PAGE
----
The Separation of Ownership and Control
Although the “separation of ownership and control” will forever be associated with Berle and Means’s Modern Corporation and Private Property, neoclassical economics actually developed a much more durable and pervasive concept of separation. Beginning with Yale economist Irvin Fisher’s “separation theorem” early in the twentieth century, modern economics developed one theory after another strengthening the proposition that the “firm” behaves as a distinct economic entity whose only goal is to maximize its value. To the extent individual shareholder wishes differ, they are ignored. The biggest differences were normative. To institutionalist economists, Berle and Means and other Legal Realists separation entailed corporate abuse, unconstrained power, and inefficiency. By contrast, for neoclassicists the firm unleashed from its shareholders became a great engine of efficiency.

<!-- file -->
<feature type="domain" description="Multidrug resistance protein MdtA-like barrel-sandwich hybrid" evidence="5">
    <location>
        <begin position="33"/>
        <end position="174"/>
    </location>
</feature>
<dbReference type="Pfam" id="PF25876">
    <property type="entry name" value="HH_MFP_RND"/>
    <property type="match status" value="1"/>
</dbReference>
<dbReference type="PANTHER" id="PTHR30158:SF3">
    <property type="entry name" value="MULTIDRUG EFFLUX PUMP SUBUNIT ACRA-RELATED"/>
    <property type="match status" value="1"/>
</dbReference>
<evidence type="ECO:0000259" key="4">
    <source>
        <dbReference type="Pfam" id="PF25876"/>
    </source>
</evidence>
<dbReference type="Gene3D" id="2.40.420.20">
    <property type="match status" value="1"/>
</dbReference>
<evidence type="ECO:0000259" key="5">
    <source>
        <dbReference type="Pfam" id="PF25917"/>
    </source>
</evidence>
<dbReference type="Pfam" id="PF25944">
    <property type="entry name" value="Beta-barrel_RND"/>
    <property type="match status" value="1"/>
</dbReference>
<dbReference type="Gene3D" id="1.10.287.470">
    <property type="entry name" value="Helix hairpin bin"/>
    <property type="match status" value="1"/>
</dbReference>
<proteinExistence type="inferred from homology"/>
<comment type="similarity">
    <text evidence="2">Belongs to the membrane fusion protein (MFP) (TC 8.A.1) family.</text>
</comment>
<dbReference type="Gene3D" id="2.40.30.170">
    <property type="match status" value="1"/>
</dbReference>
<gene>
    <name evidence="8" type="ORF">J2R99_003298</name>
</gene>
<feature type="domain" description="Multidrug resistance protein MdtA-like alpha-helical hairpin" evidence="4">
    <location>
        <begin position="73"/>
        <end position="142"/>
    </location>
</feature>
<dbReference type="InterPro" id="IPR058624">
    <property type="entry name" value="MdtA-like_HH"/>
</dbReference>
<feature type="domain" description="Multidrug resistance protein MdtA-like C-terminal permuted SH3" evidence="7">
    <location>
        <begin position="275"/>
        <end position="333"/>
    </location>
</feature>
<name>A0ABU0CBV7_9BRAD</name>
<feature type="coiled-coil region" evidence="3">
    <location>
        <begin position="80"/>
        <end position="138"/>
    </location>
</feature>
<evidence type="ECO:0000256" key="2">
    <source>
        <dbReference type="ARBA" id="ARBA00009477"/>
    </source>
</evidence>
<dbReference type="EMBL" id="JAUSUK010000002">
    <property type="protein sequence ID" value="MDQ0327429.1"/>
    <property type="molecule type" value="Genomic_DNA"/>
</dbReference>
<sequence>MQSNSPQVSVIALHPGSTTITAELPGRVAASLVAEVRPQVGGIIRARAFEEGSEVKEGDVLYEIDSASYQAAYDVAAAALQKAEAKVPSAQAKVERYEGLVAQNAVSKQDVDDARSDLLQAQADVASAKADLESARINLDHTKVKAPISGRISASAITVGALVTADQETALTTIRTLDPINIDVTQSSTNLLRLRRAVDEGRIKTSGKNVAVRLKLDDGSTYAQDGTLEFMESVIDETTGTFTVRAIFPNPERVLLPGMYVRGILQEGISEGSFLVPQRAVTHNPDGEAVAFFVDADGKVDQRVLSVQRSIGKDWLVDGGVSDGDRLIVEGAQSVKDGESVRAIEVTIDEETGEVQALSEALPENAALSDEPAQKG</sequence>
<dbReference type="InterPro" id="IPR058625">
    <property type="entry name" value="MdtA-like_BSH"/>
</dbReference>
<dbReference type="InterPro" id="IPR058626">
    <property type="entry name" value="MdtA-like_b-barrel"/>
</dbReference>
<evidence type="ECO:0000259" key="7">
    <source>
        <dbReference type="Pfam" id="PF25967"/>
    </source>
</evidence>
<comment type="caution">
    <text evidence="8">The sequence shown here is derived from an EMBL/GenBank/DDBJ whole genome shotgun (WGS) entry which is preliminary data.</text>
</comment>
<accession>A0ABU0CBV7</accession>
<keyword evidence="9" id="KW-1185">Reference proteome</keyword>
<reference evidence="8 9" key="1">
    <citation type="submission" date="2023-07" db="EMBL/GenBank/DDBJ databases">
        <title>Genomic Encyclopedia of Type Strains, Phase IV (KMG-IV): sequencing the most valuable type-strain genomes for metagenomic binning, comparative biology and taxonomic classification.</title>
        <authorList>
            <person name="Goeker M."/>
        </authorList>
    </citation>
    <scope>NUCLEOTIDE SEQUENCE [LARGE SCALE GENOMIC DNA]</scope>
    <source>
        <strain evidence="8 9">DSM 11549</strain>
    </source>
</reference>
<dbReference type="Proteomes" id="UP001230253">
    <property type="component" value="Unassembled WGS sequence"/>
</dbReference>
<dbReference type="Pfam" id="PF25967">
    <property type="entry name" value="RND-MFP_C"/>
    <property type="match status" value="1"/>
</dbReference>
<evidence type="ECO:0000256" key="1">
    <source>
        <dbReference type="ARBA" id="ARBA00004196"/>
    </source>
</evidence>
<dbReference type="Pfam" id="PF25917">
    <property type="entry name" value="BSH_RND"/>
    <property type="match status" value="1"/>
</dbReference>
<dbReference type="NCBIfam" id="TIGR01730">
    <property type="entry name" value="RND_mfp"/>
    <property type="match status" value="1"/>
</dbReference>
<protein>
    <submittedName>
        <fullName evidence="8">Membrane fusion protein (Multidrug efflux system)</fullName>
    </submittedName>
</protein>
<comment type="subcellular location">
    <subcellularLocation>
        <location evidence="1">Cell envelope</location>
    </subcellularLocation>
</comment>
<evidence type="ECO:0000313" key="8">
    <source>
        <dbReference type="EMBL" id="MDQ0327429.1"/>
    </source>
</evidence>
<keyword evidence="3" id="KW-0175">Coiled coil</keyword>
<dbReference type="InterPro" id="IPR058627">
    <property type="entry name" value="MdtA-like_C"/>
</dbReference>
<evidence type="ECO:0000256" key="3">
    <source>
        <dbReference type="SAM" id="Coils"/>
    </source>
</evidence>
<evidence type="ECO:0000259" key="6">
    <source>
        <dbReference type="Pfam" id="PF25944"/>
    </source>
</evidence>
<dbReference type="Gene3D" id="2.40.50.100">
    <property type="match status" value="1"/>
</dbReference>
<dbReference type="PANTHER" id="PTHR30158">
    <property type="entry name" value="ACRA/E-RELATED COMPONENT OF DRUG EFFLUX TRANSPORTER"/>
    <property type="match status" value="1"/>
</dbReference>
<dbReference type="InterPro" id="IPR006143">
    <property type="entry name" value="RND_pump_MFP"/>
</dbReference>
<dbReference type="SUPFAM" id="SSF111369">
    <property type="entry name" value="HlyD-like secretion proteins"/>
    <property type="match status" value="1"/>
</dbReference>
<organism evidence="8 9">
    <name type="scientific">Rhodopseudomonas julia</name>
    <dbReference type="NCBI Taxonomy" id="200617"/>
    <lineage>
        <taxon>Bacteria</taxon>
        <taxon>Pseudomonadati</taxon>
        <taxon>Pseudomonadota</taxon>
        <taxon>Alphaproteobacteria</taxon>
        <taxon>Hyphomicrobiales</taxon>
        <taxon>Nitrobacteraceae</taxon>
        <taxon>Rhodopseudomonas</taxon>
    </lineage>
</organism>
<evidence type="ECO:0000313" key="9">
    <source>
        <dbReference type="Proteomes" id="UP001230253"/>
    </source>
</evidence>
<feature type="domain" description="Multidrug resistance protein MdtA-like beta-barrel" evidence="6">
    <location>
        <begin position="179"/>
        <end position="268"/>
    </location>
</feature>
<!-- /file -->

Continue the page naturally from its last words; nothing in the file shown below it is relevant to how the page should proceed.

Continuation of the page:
Berle and Means, corporation, shareholder, separation theorem, Irvin Fisher
The Opening of American Law: Neoclassical Legal Thought, 1870-1970
Hovenkamp, Herbert, "The Separation of Ownership and Control" (2014). Book Chapters. 69.